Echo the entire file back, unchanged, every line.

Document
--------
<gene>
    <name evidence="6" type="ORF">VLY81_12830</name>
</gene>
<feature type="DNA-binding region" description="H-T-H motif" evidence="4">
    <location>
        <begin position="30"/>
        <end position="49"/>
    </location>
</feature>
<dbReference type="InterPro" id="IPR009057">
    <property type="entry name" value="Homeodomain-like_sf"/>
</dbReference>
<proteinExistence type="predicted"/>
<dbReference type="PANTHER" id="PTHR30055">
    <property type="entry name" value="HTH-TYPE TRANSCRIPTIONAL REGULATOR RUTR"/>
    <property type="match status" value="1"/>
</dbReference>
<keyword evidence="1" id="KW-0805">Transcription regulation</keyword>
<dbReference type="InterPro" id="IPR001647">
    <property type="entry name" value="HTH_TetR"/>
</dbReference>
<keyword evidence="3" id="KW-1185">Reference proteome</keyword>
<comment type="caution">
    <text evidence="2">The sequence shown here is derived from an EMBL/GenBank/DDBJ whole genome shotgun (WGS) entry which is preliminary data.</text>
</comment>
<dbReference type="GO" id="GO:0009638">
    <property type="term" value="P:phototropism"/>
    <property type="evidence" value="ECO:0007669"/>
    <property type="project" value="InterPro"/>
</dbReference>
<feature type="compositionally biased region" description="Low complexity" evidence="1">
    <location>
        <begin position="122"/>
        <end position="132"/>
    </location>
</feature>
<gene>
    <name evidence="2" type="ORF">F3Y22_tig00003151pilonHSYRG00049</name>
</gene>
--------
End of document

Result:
<gene>
    <name evidence="6" type="ORF">VLY81_12830</name>
</gene>
<feature type="DNA-binding region" description="H-T-H motif" evidence="4">
    <location>
        <begin position="30"/>
        <end position="49"/>
    </location>
</feature>
<dbReference type="InterPro" id="IPR009057">
    <property type="entry name" value="Homeodomain-like_sf"/>
</dbReference>
<proteinExistence type="predicted"/>
<dbReference type="PANTHER" id="PTHR30055">
    <property type="entry name" value="HTH-TYPE TRANSCRIPTIONAL REGULATOR RUTR"/>
    <property type="match status" value="1"/>
</dbReference>
<keyword evidence="1" id="KW-0805">Transcription regulation</keyword>
<dbReference type="InterPro" id="IPR001647">
    <property type="entry name" value="HTH_TetR"/>
</dbReference>
<keyword evidence="3" id="KW-1185">Reference proteome</keyword>
<comment type="caution">
    <text evidence="2">The sequence shown here is derived from an EMBL/GenBank/DDBJ whole genome shotgun (WGS) entry which is preliminary data.</text>
</comment>
<dbReference type="GO" id="GO:0009638">
    <property type="term" value="P:phototropism"/>
    <property type="evidence" value="ECO:0007669"/>
    <property type="project" value="InterPro"/>
</dbReference>
<feature type="compositionally biased region" description="Low complexity" evidence="1">
    <location>
        <begin position="122"/>
        <end position="132"/>
    </location>
</feature>
<gene>
    <name evidence="2" type="ORF">F3Y22_tig00003151pilonHSYRG00049</name>
</gene>